The value of a sharpened conscience

As many as 5,000 Jews, mostly children, were hidden from the Nazis by this small community of mainly Protestant Christians.

Nazi display at German Historical Museum 390 (photo credit: REUTERS/Fabrizio Bensch)
Nazi display at German Historical Museum 390
(photo credit: REUTERS/Fabrizio Bensch)
As we observe “Yom Hashoa,” Holocaust Martyrs’ and Heroes Remembrance Day, I am transported back several years to an intriguing visit I paid to Chambon sur Lignon in southern France. This village has been granted the status of Righteous Gentiles by Yad Vashem for the collective actions of its members in rescuing Jews during the Holocaust. As many as 5,000 Jews, mostly children, were hidden from the Nazis by this small community of mainly Protestant Christians.
The story of Chambon sur Lignon is the story of ordinary people who displayed courage and uprightness when it was so desperately needed, and yet in such short supply. Everybody in the village was aware of what was at stake. If the Germans had discovered the Jews, the entire village would, most likely, have been wiped out.
Weeks after my visit I watched a documentary about this unique French town and its “conspiracy of goodness.” I well remember the testimony of an elderly lady who had helped many Jews survive.
When asked why she did what she did, she looked puzzled and burst out: “Isn’t this what we were all supposed to do?” This dear woman had grown up with a sharpened conscience that never had to think twice about what was right.
Helping people in need, even at great risk to her own life, was simply what she expected of herself. Listening to her story has made me think long and hard about what went wrong in my native Germany.
How did so many millions of Christians not know “what they were supposed to do” during the Nazi era? One reason was because many Christians in Germany were Germans first, and then Christians. Their ethnic and nationalist feelings overrode any biblical values that might have been instilled into them.
That is why the official parts of the church that collaborated openly with the Nazis called themselves “German Christians.”
That is, first Germans and then Christians.
The villagers of Chambon sur Lignon were largely Huguenot Christians with their own history of persecution.
They saw their identity less in terms of nationality and more anchored in the beliefs and values which had shaped their community for generations.
But something else took place in Germany in the decades before Hitler’s rise to power. German universities became the breeding ground for what was known as “liberal theology.” Scholars actively worked to strip the Bible of its divine authorship. According to them, figures like Abraham or Moses were mere legends.
Miracles became myths, and they developed a flexible concept of God as being shaped in each man’s own image, rather than the biblical view that all humans were created in the image of God. Both Tanach and the New Testament were stripped of everything supernatural and divine.
This opened many doors to abuse and disbelief. With the scriptures downgraded to a mere human document rather than God-inspired, German theologians also purged the Bible of its Jewishness.
An entire institute in the city of Erfurt was established called Entjudungsinstitut (“De-Judaization Institute”) with the sole purpose of “de-Judaizing” the Bible. Christ was transformed from a Jewish descendant of David to a blond Arian national redeemer.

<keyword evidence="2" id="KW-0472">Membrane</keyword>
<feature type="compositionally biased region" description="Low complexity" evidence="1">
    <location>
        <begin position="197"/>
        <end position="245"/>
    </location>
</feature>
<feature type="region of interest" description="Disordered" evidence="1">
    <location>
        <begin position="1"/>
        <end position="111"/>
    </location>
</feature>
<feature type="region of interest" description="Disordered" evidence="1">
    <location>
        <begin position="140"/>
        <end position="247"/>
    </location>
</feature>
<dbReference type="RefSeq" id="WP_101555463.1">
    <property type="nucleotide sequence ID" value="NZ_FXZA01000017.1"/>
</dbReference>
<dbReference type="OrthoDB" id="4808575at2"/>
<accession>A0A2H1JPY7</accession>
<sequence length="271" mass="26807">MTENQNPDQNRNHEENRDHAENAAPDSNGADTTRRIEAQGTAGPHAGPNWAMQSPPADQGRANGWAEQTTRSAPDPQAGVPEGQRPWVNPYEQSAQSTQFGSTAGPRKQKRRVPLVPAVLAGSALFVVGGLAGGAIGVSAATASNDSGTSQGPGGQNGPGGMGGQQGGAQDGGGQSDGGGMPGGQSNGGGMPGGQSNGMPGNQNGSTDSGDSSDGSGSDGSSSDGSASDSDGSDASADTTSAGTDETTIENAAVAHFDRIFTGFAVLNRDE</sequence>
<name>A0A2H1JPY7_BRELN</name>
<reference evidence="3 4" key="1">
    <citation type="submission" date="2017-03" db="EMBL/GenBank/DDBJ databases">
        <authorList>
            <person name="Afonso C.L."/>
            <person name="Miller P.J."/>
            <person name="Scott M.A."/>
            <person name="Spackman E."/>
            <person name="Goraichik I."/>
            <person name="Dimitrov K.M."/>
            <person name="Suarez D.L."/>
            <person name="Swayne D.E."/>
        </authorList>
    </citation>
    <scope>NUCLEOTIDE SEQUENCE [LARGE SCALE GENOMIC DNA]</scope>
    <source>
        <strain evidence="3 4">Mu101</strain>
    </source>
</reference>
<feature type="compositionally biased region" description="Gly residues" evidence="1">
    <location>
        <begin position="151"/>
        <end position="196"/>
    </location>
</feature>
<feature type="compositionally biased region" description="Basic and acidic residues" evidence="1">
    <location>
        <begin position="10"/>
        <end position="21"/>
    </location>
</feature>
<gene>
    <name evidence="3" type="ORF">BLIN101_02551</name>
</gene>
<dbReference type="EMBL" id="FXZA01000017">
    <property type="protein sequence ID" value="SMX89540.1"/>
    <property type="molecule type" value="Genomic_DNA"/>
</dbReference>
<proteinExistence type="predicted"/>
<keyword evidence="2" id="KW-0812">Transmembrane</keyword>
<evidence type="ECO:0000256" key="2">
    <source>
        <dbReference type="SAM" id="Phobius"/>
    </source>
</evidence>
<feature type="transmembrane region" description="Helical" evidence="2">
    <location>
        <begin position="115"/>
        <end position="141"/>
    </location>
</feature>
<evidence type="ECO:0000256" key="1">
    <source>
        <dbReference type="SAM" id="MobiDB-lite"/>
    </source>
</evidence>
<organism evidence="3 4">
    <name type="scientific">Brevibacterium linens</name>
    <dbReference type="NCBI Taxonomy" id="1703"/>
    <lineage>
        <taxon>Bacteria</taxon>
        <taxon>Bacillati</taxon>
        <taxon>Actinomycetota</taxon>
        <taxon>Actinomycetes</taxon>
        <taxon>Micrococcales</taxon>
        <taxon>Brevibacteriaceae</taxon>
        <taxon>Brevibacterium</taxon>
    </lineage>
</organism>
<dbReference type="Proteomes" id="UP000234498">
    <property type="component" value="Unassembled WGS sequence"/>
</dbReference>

While most liberal theologians of that time did not necessarily subscribe to Nazi ideology, they undermined the foundations of the Judeo- Christian ethic which had served to safeguard society.
Today, we see societies in Western Europe moving even further away from these biblical values. This has even caused concern among some secular intellectuals of our day, like the German philosopher Jürgen Habermas of the Frankfurter Schule. For him, the very idea of man created in the image of God serves as a guarantor of freedom in society, so that even the most ardent atheist can question and criticize God publicly, but nevertheless enjoys dignity and respect from others as being created by Him.
In my own family, these principles were at work during the Nazi rise to power in Germany.
It was the strong biblical faith of my grandmother, Rosa Bühler, which swayed her to engage in small acts of kindness towards the Jews.
When shops in her hometown refused to sell to Jews, she would go buy groceries for her Jewish neighbors.
When the Gestapo eventually came to pick up Jews, my grandfather stood on the street and declared, “We should be ashamed of ourselves that this is taking place in Germany.”
As a consequence, the Gestapo frequently visited their home and rebuked my grandparents for their Christian actions and for helping Jews. In late 1944, the Gestapo came for one last time and warned, “If you don’t stop your activity you will also end up in a concentration camp!” But my grandmother boldly replied: “Mr. Schmid, you have an eternal soul and one day you will have to give account to God for what you did to our country.”
The Gestapo never came back.
It was my grandparents’ strong belief in a God in heaven which gave them the courage to make the right decisions.
There were thousands more German Christians who stood with the Jewish people. Some wound up in concentration camps and also paid with their lives. But in the end, there simply were too few of them.
When I look today to an increasingly secularized Europe, I pray for a spiritual revival. In our Christian Bible we read: “The purpose of the law [Torah] is love from a pure heart, from a good conscience.”
(1 Timothy 1:5) In Europe, we need our conscience sharpened once again.The writer is executive director of the International Christian Embassy Jerusalem, which has an official partnership with Yad Vashem to help that institution carry its message about the universal lessons of the Holocaust to the Christian world.